By Jon Wertheim
December 07, 2011

I am a huge American tennis fan. Alex Bogomolov is up to No. 34 in the world, but according to the ATP website, he is now Russian. What country is he playing for, and do I root for him?-- Matt, Syracuse, N.Y.

• First, let's credit Bogomolov for his comeback. Two years ago, he was living with his girlfriends' parents in New Jersey, taking a two-hour train ride to "work" and giving private tennis lessons to make a few bucks. He decides to give his pro career one last shot, bankrolls his training and travel on a credit card, recovers from a wrist injury and is now in the top 40, having banked in excess of $500,000 in 2011. Great story.

Then, the narrative takes an interesting turn. For years, Bogomolov was considered American. He accepted USTA coaching and training and money and wild cards. Last month, however, on the heels of his career-high ranking, he decamped to Russia. I know this did not go over well with the USTA. Jim Courier mentioned last week the idea that the services Bogomolov received from the USTA "probably should be rectified prior to him playing for another nation."

Justin Gimelstob recently congratulated Bogomolov on his breakthrough 2011 but questioned the loyalty of his decision to repatriate. (Bogomolov apparently expressed appreciation that Gimelstob had the guts and decency to confront him face-to-face.) I see where the USTA is chapped. But I have a hard time condemning Bogomolov.

This is a brutal, individual sport. The players are independent operators. There are no guaranteed contracts. One wrist injury and you're in debt to your credit card. How do you begrudge Bogomolov -- especially at this point in his career -- from following the money, playing for the country with the best chance of putting him on a Davis Cup team and an Olympic delegation? Would it be nice if he had shown a bit more loyalty? Sure. But why? He has no chance of representing the U.S. in international competition and the USTA probably has limited upside for a 29-year-old grinder, however endearing his backstory. Put crassly: Both parties would seem to be of limited use to each other right now.

If anything, his change of heart emphasizes and further underscores just how silly nationalities can be in tennis. We can look at the rankings and lament, "There are only X Americans in the top 100." But when Maria Sharapova can spend three-fourths of her life here -- including her formative years -- and Alex Bogomolov can renounce his U.S. country code at the drop of a (fur) hat, it shows how flimsy the whole concept of tennis citizenship can be.

We talk about these lean years for American tennis. But note how many players come here to train (Victoria Azarenka, Jelena Jankovic, Sabine Lisicki) or could just as easily make a claim to be American (Kim Clijsters, Sharapova), and suddenly it doesn't look quite as grim.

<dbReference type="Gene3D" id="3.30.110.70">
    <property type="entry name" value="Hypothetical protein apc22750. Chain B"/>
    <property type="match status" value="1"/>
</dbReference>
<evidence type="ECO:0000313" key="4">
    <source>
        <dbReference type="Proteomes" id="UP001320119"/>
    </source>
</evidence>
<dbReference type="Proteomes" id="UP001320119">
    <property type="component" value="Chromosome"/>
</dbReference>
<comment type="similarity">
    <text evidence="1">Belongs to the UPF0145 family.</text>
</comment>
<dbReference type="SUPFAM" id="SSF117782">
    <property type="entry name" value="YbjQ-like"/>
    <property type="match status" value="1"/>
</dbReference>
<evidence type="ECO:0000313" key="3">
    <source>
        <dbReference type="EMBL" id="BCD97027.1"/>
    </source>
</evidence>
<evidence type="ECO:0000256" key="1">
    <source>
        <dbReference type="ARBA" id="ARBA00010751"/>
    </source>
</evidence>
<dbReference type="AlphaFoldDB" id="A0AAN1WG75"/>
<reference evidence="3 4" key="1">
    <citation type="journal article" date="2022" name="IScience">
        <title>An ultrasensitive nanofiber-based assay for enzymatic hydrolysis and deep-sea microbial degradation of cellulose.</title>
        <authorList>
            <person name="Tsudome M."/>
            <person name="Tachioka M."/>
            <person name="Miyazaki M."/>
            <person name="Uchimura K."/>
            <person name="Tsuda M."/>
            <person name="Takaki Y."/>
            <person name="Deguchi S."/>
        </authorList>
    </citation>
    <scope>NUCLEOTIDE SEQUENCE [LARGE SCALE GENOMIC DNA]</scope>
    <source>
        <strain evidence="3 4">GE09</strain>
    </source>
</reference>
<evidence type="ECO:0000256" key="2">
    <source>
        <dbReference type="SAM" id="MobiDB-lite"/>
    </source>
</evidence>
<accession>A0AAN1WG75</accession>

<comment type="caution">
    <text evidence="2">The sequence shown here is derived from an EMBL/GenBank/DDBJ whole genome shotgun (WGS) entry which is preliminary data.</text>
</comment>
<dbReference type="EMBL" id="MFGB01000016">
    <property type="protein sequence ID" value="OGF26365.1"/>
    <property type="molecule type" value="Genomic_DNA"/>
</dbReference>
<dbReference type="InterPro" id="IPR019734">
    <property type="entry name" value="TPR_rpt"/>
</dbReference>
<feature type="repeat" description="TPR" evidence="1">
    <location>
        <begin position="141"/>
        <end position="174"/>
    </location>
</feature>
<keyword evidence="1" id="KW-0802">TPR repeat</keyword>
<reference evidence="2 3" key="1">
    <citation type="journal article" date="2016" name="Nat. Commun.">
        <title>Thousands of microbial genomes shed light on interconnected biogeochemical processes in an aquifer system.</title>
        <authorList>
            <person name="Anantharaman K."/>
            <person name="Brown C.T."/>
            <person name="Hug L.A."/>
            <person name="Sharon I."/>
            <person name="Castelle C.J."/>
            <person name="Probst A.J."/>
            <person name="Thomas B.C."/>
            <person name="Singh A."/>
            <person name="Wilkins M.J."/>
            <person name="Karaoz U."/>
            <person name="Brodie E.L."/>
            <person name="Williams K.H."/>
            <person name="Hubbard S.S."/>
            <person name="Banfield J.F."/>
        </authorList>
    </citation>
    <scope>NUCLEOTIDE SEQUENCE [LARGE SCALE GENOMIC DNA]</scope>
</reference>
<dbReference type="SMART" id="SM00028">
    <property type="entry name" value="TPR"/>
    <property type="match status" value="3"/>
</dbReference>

Hi Jon! Just finished reading your mailbag and wanted to comment on your line about the irony of Milos Raonic's Newcomer of the Year award being sponsored by an alcoholic beverage. I'd like to point out that up here in Canada the drinking age is mostly 19, with a couple of provinces even at 18. So at 20 he is of legal drinking age and therefore there is no irony at all!-- Aly, Toronto

• Bottoms up, Milos. Several of you -- and by "several" I mean half the population of Ontario -- noted this. One of you suggested I listen to the music of another Canadian, Alanis Morissette, and re-evaluate my definition of the word irony. You know what I always thought was ironic about the song "Ironic?" The predicaments described aren't particularly ironic. They're just bummers.

Rain on your wedding day? Unfortunate? Yes. Ironic? Not really. Good advice that you just didn't take? Regrettable? Sure. But where's the irony? Let's move on ...

I was so happy for Donald Young's progress in 2011. Now I just saw on Tennis Channel that he is still being coached by his mom. What's the deal here?-- Charles, Maryland

• Young's emergence and maturation was one of my favorite stories of 2011. But clearly there's still some tension with his filial loyalties and his loyalties to the USTA (such as they exist). I think it's hard for us tell players who they can and can't hire for coaches.

As we've discussed before, Young is a particularly delicate case. But the USTA is -- almost like a venture capitalist -- understandably wary of cutting checks without getting some equity and some control in exchange. It's easy for us to question the wisdom of hiring a family member as a coach. But among the Williams sisters, Uncle Toni, Pops Wozniacki et al., in recent years, the family members have done just as well as the "conventional" coaches.